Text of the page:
Even as Congress moves to expand health insurance coverage to millions of Americans, it's doing little to ensure there will be enough primary care doctors to meet the expected surge in demand for treatment, experts say.
The American Academy of Family Physicians predicts that the shortage of family doctors will reach 40,000 in the next 10 years, as medical schools send about half the needed number of graduates into primary care medicine. The overall shortage of doctors is expected to grow to nearly 160,000 by 2025, according to the Association of American Medical Colleges.
"I don't see anything in the legislation that will greatly increase the primary care pipeline," said Dr. Russell Robertson, chairman of the Council on Graduate Medical Education, which advises Congress. In addition to making sure patients have access to care, increasing the number and proportion of primary care doctors is crucial to lowering health costs, he said. Primary care doctors make up about a third of all physicians, though in most industrialized nations they make up half.
"We can't bend the cost curve without increasing primary care providers," said Robertson, who is also chair of family and community medicine at Northwestern University's Feinberg School of Medicine in Chicago.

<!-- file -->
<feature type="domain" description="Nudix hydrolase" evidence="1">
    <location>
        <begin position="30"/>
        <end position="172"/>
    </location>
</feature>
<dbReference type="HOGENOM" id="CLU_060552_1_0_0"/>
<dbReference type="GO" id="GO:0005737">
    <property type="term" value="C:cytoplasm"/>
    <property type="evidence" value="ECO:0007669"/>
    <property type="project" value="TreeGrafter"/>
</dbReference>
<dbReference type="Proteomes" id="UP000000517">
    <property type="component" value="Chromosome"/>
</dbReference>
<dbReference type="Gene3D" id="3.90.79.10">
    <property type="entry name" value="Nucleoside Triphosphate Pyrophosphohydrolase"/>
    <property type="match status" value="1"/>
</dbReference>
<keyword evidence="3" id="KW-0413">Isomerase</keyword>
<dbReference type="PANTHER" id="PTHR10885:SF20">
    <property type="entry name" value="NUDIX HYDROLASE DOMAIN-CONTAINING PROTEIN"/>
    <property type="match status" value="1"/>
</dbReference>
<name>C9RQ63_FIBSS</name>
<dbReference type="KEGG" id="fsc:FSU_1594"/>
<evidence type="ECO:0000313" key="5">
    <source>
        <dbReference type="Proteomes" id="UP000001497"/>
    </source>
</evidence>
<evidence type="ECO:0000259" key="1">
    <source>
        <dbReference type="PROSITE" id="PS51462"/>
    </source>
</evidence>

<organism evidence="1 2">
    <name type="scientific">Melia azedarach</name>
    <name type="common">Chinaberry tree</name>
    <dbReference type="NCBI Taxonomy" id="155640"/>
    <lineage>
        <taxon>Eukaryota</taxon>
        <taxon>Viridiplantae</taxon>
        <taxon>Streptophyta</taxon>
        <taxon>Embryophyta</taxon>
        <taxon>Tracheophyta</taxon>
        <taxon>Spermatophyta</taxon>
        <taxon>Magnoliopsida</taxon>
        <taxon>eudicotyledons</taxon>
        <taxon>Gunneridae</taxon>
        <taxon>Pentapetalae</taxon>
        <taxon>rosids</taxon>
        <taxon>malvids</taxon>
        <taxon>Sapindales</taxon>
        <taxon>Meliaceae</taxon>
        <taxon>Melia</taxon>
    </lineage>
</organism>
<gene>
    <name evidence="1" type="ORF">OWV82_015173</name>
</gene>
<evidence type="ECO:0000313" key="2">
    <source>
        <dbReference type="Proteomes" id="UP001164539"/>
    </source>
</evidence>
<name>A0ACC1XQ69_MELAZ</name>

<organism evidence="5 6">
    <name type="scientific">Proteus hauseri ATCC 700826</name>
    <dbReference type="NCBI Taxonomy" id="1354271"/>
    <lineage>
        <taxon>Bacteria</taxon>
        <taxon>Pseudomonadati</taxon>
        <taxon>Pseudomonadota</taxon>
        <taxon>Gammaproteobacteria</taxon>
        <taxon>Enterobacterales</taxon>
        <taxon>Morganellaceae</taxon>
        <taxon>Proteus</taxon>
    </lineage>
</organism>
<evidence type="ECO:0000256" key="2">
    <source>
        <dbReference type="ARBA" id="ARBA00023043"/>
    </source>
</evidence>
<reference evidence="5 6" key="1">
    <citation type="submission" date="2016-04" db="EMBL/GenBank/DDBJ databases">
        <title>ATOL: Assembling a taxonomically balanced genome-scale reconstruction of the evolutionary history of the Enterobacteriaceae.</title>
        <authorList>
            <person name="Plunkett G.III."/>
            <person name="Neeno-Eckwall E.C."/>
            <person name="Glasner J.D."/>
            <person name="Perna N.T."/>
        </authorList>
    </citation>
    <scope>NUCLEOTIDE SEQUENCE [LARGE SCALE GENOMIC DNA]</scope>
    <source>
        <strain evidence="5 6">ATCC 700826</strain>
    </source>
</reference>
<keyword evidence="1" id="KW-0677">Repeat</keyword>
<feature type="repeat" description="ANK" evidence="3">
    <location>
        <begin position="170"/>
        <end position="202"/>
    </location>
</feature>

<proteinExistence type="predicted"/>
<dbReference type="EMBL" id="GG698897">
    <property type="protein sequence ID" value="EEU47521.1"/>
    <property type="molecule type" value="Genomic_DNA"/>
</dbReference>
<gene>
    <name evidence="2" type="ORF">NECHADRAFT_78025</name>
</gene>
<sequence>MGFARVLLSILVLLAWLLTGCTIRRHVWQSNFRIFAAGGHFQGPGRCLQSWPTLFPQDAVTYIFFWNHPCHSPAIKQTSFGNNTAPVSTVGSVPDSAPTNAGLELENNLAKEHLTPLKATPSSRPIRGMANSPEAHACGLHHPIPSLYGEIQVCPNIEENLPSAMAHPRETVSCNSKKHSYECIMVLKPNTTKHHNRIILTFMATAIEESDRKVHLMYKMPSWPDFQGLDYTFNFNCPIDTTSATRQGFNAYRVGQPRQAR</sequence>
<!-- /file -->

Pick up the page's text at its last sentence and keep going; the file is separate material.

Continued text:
Resistance To Adding More Primary Care Residents
Almost everyone agrees on how to build up the supply of primary care physicians: create more residency positions at teaching hospitals for family doctors and internists to complete their training and significantly increase how much primary care doctors get paid by Medicare and other insurers. But there's resistance to these steps because of their costs.
A proposal backed by Senate Majority Leader Harry Reid, D-Nev., and the teaching hospital lobby to add 15,000 Medicare-funded medical residency positions — a 15 percent increase that would favor more primary care training — was considered dead on arrival because of its $10 billion price tag over a decade. Proponents said it was a small price to pay, in legislation that could run as high as $1 trillion, to ensure that patients have access to doctors.